'Zapatista Tour' Ends in Surrender/ Fox Delivers on CampaignPromise

Tony Abdo aabdo at SPAMwebtv.net
Sat Mar 31 11:16:32 MST 2001


The acceptance of becoming a 'political movement' represents a historic
and deadly defeat for the EZLN.       Their authority had rested on much
more than feathery rhetoric, but also on the idea of armed resistance to
a dictatorship.

News reports show that the Zapatista leadership has decided to abandon
armed struggle, because it had become much more difficult to maintain
after the marginalization of the PRD, and Cardenas, in the federal
election last July.

At that time Fox was handed the presidency on a golden platter,  through
the combined efforts of the US government, the dominant wing of the PRI,
and the Mexican ruling class in their efforts to legitimize their rule
in international eyes.      In this, they have been successful.

The integration of the PRD into accepting its role as being a Social
Democratic short term adminstrator of the Distrito Federal, has now been
followed by the EZLN agreement to exchange a self-declared 'trumphal
march (or tour) to the capital, in exchange for any really solid success
in changing the political situation in Mexico.

Any verbal agreements between Fox and Marcos, lack any ability of the
EZLN to back up actual enforcement.     This surrender by the Zapatistas
was negociated from out of political weakness, and not strength.

Further, it helps the ruling elite consolidate its new dictatorshp of 2
political parties, the PAN and the PRI.      Misleadership in both the
PRD and the EZLN has led to a historic defeat for the Mexican people, in
their struggle to throw off imperialist directed tyranny.       It helps
create the appearance of a legitimacy in the new Mexican government..

Tony Abdo
__________________________________  Two news items follow.....
__________________________________
Commanders of Mexico's Zapatista rebel movement have made an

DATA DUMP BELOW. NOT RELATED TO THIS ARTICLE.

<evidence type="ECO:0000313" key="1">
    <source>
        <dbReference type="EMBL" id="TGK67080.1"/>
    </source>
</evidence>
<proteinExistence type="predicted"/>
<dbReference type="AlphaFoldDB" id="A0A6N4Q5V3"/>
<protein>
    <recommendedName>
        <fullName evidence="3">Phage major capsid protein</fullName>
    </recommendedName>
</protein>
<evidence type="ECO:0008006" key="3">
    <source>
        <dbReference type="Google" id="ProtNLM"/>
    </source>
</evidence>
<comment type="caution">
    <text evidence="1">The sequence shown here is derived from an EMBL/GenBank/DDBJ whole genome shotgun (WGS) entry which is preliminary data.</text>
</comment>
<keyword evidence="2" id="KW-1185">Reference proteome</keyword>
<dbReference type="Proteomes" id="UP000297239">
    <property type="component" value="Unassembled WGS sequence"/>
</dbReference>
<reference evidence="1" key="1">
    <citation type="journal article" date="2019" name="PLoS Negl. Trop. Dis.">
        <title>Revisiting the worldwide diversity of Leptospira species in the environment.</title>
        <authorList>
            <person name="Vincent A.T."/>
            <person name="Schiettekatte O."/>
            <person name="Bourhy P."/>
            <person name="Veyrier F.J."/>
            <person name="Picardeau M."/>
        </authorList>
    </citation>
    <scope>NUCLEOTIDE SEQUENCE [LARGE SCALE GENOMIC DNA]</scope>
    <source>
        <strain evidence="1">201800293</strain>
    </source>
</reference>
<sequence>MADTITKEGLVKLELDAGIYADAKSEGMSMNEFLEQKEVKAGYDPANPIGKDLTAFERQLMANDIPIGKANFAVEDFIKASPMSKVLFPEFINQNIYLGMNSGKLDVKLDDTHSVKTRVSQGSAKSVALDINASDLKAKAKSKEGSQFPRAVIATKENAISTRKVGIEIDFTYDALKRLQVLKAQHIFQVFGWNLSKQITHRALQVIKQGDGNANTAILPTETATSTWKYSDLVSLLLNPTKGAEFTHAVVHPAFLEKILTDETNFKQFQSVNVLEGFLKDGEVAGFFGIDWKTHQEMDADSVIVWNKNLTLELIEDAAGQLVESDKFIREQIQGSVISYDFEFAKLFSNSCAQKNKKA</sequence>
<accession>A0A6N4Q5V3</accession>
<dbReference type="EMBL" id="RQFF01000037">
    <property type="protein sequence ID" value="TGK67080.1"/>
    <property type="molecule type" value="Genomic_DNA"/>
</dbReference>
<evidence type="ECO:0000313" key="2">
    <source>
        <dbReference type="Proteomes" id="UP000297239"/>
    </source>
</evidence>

unprecedented appearance in the country's parliament.

Screened live on TV, 23 of the Zapatistas, wearing their trademark
masks, said that they would continue their campaign for equal rights for
Mexico's Indians with political means. Conspicuously absent was their
self-styled leader 'Subcomandante Marcos', who's led the armed Zapatista
insurgency from the start.

With this call for a dialogue, the guerrilla war appears to have come to
an end. A bill giving limited autonomy to the indigenous Indians now
lies before Congress.

The Zapatistas' long-expected appearance in Mexico's parliament is of
great significance. For the first time since 1994, when the Zapatista
National Liberation Front (EZLN) launched its uprising, lawmakers
listened to the arguments of what has become the mouthpiece of the
country's indigenous population.

One of the main Zapatista speakers was Commander Esther. She called for
recognition of the Indian language and respect for their culture. She
told lawmakers about the suffering of Mexico's Indians as a result of
social inequality and suppression. In their southern state of Chiapas,
she said, Indians don't even have access to clean drinking water,
electricity, health care or education.

Boycott
Shown live on national television, the special session of parliament
attracted wide interest from Mexican viewers and the media. But a number
of lawmakers, including several member
 The Zapatistas marched unarmed to the capital from their jungle
hide-out in southern Chiapas to the capital Mexico City.

Members from President Fox's National Action Party, did not attend. They
refused to listen to the representatives of the indigenous people, let
alone talk to masked insurgents.

Conspicuously absent on the part of the Zapatistas was 'Subcomandante
Marcos', the Mexican indigenous movement's intellectual standard bearer.
The Zapatistas chose to let their elected political leader, Comandante
Esther, address parliament. The EZLN clearly want to present itself as a
political movement, distinct from its military wing, which
'Subcommander' Marcos represents.

Positive Response
Reactions to the special Congressional session were mainly positive.
President Vicente Fox called it a major step towards peace. For his
part, Subcommander Marcos said the Zapatistas would not leave the